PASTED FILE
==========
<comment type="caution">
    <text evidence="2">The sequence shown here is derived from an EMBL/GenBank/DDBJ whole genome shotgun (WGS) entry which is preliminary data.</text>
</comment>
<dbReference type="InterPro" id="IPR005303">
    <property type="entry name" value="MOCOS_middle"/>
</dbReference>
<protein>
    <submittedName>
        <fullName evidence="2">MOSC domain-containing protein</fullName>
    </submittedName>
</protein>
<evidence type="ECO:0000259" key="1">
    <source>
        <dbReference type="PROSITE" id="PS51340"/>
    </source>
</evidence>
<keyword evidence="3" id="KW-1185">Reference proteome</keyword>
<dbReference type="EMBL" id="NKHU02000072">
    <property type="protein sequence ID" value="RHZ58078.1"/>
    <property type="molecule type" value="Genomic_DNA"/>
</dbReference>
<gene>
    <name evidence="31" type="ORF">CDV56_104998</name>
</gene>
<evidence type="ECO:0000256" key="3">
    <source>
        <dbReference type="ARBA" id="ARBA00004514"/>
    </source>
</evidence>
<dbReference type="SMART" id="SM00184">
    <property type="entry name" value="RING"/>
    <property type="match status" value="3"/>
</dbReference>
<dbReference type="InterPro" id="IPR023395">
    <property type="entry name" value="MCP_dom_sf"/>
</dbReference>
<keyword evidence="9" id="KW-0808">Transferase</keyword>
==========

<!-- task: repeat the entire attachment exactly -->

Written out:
<comment type="caution">
    <text evidence="2">The sequence shown here is derived from an EMBL/GenBank/DDBJ whole genome shotgun (WGS) entry which is preliminary data.</text>
</comment>
<dbReference type="InterPro" id="IPR005303">
    <property type="entry name" value="MOCOS_middle"/>
</dbReference>
<protein>
    <submittedName>
        <fullName evidence="2">MOSC domain-containing protein</fullName>
    </submittedName>
</protein>
<evidence type="ECO:0000259" key="1">
    <source>
        <dbReference type="PROSITE" id="PS51340"/>
    </source>
</evidence>
<keyword evidence="3" id="KW-1185">Reference proteome</keyword>
<dbReference type="EMBL" id="NKHU02000072">
    <property type="protein sequence ID" value="RHZ58078.1"/>
    <property type="molecule type" value="Genomic_DNA"/>
</dbReference>
<gene>
    <name evidence="31" type="ORF">CDV56_104998</name>
</gene>
<evidence type="ECO:0000256" key="3">
    <source>
        <dbReference type="ARBA" id="ARBA00004514"/>
    </source>
</evidence>
<dbReference type="SMART" id="SM00184">
    <property type="entry name" value="RING"/>
    <property type="match status" value="3"/>
</dbReference>
<dbReference type="InterPro" id="IPR023395">
    <property type="entry name" value="MCP_dom_sf"/>
</dbReference>
<keyword evidence="9" id="KW-0808">Transferase</keyword>